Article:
3T Collaborates With CycleOps on Integrated Computer Stem, Taunts UCI with Aerobars
3T has collaborated with CycleOps to develop the new Integra stem and integrated (but optional) computer.
Pricing should be around $250-$300 for the stem, maybe $300-ish for the computer as a base model, but the one shown here is CycleOps top line one with GPS that’s considerably more expensive. While they’re designed to go together like a fat kid and cake, the stem will work on it’s own. That said, they’ve worked hard to integrate it with other parts of the bike, too. 3T’s Meta crank reports cadence and the Cycle-Ops hub, which is laced into 3T’s new Mercurio wheels, measures power. It all communicates via ANT+, so it should work with other cadence sensors and things that talk like ants.
Really, the prices listed above might as well not be printed as they have nothing finalized. They’re shooting to have it ready by January, and we should get more pricing and specs closer to then. Apparently we really messed with their heads (sorry, Claudia!) when we leaked the Luteus fork way too early, so we probably won’t be getting anything before they’re ready to announce it. Detail pics and some stuff that’s absolutely, positively not UCI legal after the break…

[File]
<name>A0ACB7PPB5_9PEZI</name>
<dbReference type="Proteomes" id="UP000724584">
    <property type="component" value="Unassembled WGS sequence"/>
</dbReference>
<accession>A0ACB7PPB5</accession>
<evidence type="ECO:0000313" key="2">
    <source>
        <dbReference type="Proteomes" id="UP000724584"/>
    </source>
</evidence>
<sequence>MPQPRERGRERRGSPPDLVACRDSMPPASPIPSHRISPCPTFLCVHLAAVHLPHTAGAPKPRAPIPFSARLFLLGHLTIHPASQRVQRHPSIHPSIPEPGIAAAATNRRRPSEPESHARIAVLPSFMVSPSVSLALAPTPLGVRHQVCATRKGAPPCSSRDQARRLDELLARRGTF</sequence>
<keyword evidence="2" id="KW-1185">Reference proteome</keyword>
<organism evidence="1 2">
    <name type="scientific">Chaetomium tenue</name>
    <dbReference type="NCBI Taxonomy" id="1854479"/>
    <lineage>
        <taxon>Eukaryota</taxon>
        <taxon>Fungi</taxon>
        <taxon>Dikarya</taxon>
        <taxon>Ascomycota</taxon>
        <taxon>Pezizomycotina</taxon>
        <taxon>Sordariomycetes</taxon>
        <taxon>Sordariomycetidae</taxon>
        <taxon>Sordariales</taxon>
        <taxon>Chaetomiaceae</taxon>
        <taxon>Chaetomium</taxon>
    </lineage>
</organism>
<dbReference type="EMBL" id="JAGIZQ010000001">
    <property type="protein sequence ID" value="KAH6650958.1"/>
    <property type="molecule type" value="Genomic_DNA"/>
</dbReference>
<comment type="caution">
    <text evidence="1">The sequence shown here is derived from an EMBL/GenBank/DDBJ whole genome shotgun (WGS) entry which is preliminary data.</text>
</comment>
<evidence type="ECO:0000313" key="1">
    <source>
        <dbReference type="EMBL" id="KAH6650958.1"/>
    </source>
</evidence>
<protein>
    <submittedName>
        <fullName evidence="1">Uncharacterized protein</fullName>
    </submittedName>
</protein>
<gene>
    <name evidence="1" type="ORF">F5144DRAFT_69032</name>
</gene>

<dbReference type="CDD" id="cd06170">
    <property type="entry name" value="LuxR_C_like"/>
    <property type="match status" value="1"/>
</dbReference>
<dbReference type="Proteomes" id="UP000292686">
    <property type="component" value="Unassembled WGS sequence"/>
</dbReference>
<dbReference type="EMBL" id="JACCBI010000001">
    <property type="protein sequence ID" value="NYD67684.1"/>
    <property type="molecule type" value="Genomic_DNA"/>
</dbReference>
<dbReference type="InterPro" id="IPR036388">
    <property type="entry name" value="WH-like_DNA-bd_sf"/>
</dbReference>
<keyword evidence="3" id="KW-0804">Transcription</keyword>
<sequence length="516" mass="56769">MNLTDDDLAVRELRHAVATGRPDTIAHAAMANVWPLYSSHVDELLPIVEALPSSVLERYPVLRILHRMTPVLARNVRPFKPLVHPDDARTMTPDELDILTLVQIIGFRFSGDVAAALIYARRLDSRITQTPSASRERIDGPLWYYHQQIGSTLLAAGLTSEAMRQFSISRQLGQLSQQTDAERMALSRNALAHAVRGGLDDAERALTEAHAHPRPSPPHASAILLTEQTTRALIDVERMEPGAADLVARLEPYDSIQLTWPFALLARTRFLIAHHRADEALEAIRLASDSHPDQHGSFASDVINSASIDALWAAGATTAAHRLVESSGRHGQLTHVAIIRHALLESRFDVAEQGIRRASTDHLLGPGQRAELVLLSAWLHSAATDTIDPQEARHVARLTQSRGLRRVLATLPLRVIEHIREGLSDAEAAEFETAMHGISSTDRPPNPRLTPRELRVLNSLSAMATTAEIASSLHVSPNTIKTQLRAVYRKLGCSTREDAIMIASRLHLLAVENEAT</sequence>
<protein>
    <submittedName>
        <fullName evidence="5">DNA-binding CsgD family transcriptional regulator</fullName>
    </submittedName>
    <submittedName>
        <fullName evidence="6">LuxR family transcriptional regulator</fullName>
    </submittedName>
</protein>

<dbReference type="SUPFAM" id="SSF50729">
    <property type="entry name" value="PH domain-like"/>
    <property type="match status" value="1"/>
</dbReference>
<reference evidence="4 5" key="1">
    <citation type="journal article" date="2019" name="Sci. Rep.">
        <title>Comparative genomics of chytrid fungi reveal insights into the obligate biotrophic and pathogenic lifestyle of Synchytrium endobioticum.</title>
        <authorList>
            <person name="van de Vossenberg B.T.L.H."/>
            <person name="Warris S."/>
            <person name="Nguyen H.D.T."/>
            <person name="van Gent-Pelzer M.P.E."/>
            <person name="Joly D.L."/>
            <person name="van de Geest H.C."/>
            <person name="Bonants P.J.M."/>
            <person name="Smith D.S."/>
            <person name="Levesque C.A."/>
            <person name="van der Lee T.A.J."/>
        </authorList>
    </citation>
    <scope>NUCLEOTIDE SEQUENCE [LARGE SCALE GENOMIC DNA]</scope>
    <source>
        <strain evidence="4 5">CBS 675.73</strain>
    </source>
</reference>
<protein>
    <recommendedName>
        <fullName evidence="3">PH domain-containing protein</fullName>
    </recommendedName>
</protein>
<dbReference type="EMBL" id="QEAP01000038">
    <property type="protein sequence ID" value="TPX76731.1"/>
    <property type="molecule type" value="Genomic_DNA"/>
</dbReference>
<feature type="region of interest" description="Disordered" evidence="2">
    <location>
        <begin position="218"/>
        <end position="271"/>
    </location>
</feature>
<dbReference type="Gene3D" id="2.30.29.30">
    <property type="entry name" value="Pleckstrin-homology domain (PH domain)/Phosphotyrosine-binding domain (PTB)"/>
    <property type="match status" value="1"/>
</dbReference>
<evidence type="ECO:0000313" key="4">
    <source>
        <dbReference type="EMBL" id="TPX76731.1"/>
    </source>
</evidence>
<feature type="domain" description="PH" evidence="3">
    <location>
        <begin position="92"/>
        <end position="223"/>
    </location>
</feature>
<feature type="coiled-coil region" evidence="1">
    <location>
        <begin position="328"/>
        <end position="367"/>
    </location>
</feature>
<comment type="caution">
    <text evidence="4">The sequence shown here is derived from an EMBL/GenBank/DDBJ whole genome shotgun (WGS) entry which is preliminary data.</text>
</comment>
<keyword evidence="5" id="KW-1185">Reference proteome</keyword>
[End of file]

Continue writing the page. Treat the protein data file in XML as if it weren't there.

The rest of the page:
The stem clamps to the handlebar separately from the cover. If you just like the torpedo look but don’t want the computer, it comes with the cover. CycleOps designed and sells the spacer that is between the stem and computer, which gives them the ability to modify it as necessary to fit different computers in the future.
The new Ventus II LTD aero bar gets a full carbon stem (replaces alloy), gets a bit thicker and Di2 compatible. It’s not 3:1 by any stretch of the imagination and is done as a big FU to the UCI because that rule killed sales of their original Ventus until triathletes realized it didn’t matter if it was illegal in UCI races because -wait for it- they weren’t racing in UCI races. Product Technical Director Richard McAinsh pointed it out to a UCI-affiliated person in their booth and said “See what you could have had?”
Not shown is the new Nano Narrow Arrow bar that begs the question “how narrow will you go?” It was developed on a bit of a lark because their sponsored athletes kept asking for something narrower than the Ventus, so they chopped it down to just 300mm wide center to center. McAinsh says most triathletes will only use it a couple of times during a race because they’re usually in the drops, and everyone they’ve showed it to said “oh yeah, I’d ride that!” so they went ahead and produced it. It’ll be Di2 compatible and come with the extensions and pads.